This is the old version of the H2O platform and is now read-only. This means you can view content but cannot create content. You can access the new platform at https://opencasebook.org. Thank you.
Welcome! We aspire to the implausible: a nine-day introduction to the unusual dynamics of the world’s digital space, sufficient for a strategic understanding of what makes it difficult (but far from impossible) to regulate or shape; who’s trying to do it nonetheless; and how such efforts have fared over the past twenty years, with an eye towards lessons for influencing the space and the behavior within it today.
In addition to offering some frameworks for thinking about Internet architecture and policy, and the curious open and generative nature of the phenomenon, we will delve into the net as a contingently global phenomenon, and the way that complicates regulation by traditional sovereigns. Our case study will be the current debates around implementation of Europe’s “right to be forgotten” in search engine results. As you complete the readings, you might see how you’d answer the question of what a state like France’s view should be towards the scope of its RTBF regulation, and whether the kind of “zoning” described in the Cato Institute article from thirteen years ago (!), is realizable and desirable.EDIT PLAYLIST INFORMATION DELETE PLAYLIST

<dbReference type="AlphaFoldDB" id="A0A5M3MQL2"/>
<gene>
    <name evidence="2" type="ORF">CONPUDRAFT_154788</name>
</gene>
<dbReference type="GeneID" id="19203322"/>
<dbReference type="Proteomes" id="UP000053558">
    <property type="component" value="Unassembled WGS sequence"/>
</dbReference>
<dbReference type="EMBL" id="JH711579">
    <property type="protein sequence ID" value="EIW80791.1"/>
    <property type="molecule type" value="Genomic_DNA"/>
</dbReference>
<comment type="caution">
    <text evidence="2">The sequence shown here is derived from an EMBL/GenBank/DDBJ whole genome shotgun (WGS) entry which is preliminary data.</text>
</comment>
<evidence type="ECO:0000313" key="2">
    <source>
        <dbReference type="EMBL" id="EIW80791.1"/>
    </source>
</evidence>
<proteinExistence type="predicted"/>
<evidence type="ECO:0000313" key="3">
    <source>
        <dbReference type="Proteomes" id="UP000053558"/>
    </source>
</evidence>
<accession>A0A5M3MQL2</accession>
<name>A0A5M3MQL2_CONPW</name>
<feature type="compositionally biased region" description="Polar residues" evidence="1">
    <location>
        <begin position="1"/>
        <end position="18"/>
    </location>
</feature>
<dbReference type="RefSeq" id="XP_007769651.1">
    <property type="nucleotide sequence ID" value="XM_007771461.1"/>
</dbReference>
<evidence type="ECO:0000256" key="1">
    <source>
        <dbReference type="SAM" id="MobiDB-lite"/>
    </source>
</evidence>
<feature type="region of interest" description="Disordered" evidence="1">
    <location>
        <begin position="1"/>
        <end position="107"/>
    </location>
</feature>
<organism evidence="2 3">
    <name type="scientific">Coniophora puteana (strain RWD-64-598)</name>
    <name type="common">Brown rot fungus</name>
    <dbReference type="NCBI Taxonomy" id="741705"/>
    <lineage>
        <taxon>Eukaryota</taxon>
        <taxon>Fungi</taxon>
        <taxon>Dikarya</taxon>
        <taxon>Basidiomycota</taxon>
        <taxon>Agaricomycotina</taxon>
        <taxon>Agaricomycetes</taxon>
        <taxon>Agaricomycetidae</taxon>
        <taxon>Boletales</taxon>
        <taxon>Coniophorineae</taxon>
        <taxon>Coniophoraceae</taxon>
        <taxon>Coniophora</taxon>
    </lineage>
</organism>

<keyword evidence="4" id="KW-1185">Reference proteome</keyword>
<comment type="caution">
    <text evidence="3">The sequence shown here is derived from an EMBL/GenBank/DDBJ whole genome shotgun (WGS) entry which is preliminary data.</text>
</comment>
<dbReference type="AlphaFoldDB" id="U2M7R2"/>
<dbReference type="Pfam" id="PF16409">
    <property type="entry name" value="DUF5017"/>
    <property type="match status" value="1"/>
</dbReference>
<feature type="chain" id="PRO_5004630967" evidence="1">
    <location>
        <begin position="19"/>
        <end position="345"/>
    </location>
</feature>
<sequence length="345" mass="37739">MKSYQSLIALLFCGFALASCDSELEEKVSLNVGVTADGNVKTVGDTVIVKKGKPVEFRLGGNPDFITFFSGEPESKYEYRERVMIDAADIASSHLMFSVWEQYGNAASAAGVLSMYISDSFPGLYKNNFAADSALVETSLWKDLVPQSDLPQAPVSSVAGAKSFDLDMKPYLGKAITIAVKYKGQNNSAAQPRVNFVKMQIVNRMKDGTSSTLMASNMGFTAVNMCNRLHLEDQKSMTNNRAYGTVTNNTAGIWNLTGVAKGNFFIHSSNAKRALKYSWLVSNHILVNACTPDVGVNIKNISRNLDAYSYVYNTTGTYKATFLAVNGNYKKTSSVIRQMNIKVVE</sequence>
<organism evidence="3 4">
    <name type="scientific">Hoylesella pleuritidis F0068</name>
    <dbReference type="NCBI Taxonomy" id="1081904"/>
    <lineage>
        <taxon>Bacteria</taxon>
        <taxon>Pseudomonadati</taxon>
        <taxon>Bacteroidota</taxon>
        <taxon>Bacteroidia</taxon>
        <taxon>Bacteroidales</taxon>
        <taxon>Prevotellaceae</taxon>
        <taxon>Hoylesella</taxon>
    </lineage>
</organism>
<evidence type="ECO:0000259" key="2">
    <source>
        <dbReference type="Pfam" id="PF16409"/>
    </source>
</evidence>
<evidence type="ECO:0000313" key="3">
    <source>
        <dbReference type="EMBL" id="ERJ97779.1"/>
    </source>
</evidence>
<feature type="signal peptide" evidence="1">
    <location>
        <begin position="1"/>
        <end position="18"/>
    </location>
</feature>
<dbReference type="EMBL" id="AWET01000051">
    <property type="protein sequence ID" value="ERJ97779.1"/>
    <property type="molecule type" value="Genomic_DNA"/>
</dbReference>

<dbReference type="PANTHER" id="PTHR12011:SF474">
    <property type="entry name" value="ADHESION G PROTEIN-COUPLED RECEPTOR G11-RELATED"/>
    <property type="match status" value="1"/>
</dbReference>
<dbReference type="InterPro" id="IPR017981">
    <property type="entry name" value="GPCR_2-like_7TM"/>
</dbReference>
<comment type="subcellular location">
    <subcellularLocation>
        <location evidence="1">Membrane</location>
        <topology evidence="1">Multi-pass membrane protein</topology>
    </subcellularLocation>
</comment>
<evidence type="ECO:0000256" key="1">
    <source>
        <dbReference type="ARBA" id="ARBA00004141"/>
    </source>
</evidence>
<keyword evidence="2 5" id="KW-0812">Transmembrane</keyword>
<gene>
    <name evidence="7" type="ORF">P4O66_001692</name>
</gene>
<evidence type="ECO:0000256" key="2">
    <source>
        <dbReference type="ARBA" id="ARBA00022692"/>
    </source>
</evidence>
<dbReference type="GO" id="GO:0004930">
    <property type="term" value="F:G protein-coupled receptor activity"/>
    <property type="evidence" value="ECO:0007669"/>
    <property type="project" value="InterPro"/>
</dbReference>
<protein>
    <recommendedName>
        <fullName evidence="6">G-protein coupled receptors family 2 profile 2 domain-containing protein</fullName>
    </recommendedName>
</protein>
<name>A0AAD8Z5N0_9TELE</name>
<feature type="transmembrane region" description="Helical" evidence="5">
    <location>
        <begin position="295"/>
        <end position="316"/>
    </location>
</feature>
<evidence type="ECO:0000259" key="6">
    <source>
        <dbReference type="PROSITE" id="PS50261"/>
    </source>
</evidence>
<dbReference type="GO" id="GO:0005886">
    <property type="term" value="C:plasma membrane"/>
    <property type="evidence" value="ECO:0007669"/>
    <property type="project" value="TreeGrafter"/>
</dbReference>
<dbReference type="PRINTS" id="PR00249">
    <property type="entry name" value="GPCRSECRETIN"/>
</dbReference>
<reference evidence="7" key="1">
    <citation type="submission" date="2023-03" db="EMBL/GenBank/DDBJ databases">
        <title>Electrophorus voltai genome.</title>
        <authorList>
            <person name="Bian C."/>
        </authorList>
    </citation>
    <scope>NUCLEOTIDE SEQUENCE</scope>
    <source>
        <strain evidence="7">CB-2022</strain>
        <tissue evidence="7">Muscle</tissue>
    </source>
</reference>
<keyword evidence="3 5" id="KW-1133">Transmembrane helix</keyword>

Edit playlist item notes below to have a mix of public & private notes, or:MAKE ALL NOTES PUBLIC (6/6 playlist item notes are public) MAKE ALL NOTES PRIVATE (0/6 playlist item notes are private)
|6.2.2||Show/Hide More||Google Spain v. Mario Costeja González European Court of Justice Opinion (May 13, 2014)|
December 31, 2016
Harvard Law School, Berkman Center
This is the old version of the H2O platform and is now read-only. This means you can view content but cannot create content. If you would like access to the new version of the H2O platform and have not already been contacted by a member of our team, please contact us at email@example.com. Thank you.